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Program 802

1. Sunflower Sundries
2. Kentucky Dam Village State Resort Park
3. building the Pine Mountain Trail
Season 8 Menu

Robertson County

For more information:
Sunflower Sundries, 5021 Dividing Ridge Rd., Mount Olivet, KY 41064, (606) 763-6827

Producer/editor: Joy Flynn
Videographer: Frank Simkonis
Audio: Brent Abshear

Farm-Fresh Soap

Homemade products at Sunflower Sundries

It’s tough to make a living these days by running a small family farm. But Jennifer Gleason and her Robertson County family have found a way. Since 1992, they have operated Sunflower Sundries, a thriving mail-order business that sells soaps, jams, jellies, mustards, and other products that they make themselves. And the benefits of their cottage industry extend beyond their own 60-acre farm: Neighbors supply some of the ingredients and are paid to help with tasks like wrapping the soaps.

All the ingredients are natural—Sunflower Sundries jams, for instance, use only fruit and sugar, with no artificial filler added—and grown using organic methods. They are then converted into the final products, from rhubarb marmalade to a line of spicy mustards, using recipes and techniques handed down through generations.

Marshall County

For more information:
Kentucky Dam Village State Resort Park, 113 Administration Dr., Gilbertsville, KY 42044-0069, (800) 325-0146

Producer/videographer: Dave Shuffett
Editor: Jay Akers

Western Wonderland

Kentucky Dam Village State Resort Park

Our next segment is a brief tour of Kentucky Dam Village State Resort Park, on Kentucky Lake in Marshall County. It’s one of the most popular parks in the state system, and even this short overview demonstrates why: It offers extensive choices of accommodation, including a lodge, cottages, campgrounds, and even a lighted airstrip and “air camp” where you can camp close to your private plane, in an area blessed with an abundance of recreation options. The nearby Land Between the Lakes nature preserve offers hiking trails and a chance to see the wildlife, while the manmade lakes themselves make the region a mecca for water-sports enthusiasts.

Host Dave Shuffett gets a guided tour from Park Manager Frank Waggoner and talks about some of the amenities with Business Manager Kevin Branham.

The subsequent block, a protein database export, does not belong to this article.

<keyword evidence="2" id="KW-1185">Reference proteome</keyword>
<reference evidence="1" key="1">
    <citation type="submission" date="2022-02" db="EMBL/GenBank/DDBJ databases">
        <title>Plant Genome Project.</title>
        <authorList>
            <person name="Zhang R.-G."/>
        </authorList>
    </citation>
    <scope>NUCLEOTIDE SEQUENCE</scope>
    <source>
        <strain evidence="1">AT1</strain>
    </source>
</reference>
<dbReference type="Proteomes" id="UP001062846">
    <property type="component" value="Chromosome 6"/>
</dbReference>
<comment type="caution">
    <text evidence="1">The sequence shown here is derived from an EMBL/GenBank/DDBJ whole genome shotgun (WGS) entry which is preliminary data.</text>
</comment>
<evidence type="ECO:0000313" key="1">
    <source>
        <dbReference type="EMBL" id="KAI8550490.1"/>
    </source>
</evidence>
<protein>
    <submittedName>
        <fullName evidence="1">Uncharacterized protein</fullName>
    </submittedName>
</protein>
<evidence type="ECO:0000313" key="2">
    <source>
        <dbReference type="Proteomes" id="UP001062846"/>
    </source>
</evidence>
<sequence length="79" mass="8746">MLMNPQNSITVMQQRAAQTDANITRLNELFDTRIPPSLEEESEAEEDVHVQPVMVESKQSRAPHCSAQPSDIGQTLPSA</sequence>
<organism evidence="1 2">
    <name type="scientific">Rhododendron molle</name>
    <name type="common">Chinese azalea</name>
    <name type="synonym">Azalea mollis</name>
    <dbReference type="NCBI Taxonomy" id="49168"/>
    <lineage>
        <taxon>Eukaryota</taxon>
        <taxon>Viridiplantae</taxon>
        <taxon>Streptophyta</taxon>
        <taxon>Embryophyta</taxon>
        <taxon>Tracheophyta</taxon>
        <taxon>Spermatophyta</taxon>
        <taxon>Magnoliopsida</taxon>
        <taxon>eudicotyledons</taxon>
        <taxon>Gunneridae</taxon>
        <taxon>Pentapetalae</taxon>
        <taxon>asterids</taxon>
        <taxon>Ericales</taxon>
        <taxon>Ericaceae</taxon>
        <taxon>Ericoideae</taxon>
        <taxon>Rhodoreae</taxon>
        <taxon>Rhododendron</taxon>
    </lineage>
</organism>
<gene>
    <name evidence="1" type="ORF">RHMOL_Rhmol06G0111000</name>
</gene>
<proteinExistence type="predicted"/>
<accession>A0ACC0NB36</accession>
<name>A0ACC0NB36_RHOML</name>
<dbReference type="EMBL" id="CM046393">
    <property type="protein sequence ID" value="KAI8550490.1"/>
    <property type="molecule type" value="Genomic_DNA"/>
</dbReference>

Letcher County

For more information:
Pine Mountain Trail Conference, c/o Letcher County Cooperative Extension Service, P.O. Box 784, Whitesburg, KY 41858, (606) 633-2362

Producer, videographer, audio, editor: Gale Worth

Trail Blazers

Building the Pine Mountain Trail

Our final segment is for those who like their recreation a little “rougher.” At the other end of the state from Kentucky Dam Village, volunteers are building a trail that will connect several other parks—Breaks Interstate Park, Pine Mountain State Resort Park, and Cumberland Gap National Historic Park—and give hikers access to some of Eastern Kentucky’s most spectacular scenery.

Expected to take 10 years to complete, the construction of the Pine Mountain Trail is a mostly volunteer effort, organized and supported by a broad coalition of local and state government agencies and private groups. When they’re through, they hope, the trail will stretch 120 miles through Bell, Harlan, and Letcher counties. At the time of our visit in fall 2001, about 28 miles had been completed, and a group of volunteers from Lewis University in Romeoville, IL was hard at work marking routes, clearing vegetation, and hand-grading to control water flow.

Volunteers also did a lot of political legwork, promoting the idea of creating a new state park—120 miles long but only 1,000 feet wide—along the route of the trail. That work paid off in early 2002, when a bill authorizing the purchase of land for the park passed the General Assembly and was signed into law by Pine Mountain Trail booster Gov. Paul Patton.

Formed about 270 million years ago, Pine Mountain is a 125-mile-long ridge, slightly more than 3,000 feet high at its peak near Whitesburg. Because the terrain is rocky and rugged and the only natural break is at Pineville, where the Cumberland River passes through, it has always been a formidable barrier to human movement. Settlers generally went around rather than over it; even today, population patterns in the area show its influence. As a result, Pine Mountain has remained relatively wild, and today it hosts the greatest diversity of plant life in Kentucky.

It is also a land of impressive rock formations. In the photo, Dave checks one out with Shad Baker of the Letcher County Cooperative Extension Service.

SEASON 8 PROGRAMS: 801802803804805806807808
809: Simple Pleasures and Hidden Treasures810811812813

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